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Introduction: Although the prevalence of bacteremia has largely declined with the development of the Haemophilus Influenza Type b (Hib) and pneumococcal vaccines, it continues to be a leading cause of morbidity and mortality in children. Thus, it is crucial to differentiate bacteremia from other illnesses via the clinical picture and laboratory test results. Objective: The purpose of this research was to determine whether there is a clinically significant difference between temperature and white blood cell (WBC) count as determinants of bacteremia in the pediatric population. Methods: A PubMed search was conducted utilizing the following terms and filters: temperature, WBC, pediatrics, bacteremia, humans and English. The search resulted in two articles that met the parameters of the research. Conclusion: The data showed WBC count to be a better predictor of bacteremia as compared to temperature, but ultimately neither is exceptional. Blood cultures (BC) remain the gold standard for bacteremia identification, but the delayed results prevent an expeditious diagnosis. Recognizing a relationship between bacteremia and other laboratory tests, such as procalcitonin, may help develop more effective ways at early disease detection.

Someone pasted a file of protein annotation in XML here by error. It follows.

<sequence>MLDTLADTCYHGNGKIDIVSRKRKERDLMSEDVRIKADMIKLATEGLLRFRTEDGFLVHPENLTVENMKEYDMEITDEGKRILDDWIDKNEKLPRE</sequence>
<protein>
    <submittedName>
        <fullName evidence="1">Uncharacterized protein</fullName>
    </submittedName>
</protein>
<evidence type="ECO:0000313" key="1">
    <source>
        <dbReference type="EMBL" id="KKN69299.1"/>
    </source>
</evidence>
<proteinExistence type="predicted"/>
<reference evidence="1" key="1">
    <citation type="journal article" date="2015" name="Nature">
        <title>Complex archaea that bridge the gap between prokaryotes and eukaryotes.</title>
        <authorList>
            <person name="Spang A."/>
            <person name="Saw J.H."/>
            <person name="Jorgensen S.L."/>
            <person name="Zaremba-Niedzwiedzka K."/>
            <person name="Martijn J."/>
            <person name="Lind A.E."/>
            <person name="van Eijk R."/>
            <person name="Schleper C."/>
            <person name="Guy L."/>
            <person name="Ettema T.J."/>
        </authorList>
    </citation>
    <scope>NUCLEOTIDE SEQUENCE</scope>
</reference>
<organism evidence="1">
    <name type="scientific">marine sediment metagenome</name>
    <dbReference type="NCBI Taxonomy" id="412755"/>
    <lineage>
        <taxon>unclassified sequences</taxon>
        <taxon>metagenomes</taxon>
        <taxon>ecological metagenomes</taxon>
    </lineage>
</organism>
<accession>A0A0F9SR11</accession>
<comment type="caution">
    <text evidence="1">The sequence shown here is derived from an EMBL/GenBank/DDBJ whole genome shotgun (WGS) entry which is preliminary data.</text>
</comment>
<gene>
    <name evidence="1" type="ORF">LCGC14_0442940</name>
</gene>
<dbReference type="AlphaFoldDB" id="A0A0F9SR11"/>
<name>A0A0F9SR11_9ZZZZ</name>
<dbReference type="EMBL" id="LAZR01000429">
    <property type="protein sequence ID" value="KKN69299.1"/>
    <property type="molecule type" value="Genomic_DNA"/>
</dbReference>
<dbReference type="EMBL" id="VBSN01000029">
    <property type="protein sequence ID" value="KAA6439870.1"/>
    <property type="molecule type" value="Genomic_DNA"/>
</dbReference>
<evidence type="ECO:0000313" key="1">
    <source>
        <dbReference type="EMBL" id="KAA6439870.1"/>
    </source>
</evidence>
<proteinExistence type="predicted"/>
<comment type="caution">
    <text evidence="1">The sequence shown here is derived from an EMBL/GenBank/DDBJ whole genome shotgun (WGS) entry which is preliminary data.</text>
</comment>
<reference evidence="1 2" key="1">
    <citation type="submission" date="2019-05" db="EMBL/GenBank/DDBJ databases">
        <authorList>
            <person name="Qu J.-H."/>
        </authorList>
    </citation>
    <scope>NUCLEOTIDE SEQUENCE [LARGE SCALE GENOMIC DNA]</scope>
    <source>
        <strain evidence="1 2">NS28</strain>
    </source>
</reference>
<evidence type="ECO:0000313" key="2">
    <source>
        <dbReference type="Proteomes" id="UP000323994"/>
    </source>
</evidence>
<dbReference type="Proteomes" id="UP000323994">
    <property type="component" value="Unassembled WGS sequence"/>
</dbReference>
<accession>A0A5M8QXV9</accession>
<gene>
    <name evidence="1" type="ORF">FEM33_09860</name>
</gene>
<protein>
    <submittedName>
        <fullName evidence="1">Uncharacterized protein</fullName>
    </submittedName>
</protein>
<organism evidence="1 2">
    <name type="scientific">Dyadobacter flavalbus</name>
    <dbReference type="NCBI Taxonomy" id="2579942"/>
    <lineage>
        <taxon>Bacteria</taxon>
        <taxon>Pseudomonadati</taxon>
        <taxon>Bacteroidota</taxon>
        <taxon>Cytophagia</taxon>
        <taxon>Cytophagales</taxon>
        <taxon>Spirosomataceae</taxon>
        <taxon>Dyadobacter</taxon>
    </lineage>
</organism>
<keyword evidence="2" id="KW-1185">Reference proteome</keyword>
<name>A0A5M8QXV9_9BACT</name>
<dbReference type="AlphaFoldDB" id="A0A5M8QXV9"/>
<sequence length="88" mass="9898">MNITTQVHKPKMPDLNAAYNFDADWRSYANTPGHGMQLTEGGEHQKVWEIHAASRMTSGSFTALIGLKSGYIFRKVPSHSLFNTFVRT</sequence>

Ashby AT, Moscinski LA. White blood cell count versus temperature as predictors of pediatric bacteremia. JMU Scholarly Commons Physician Assistant Capstones. http://commons.lib.jmu.edu/pacapstones/5/. Published August 1, 2016.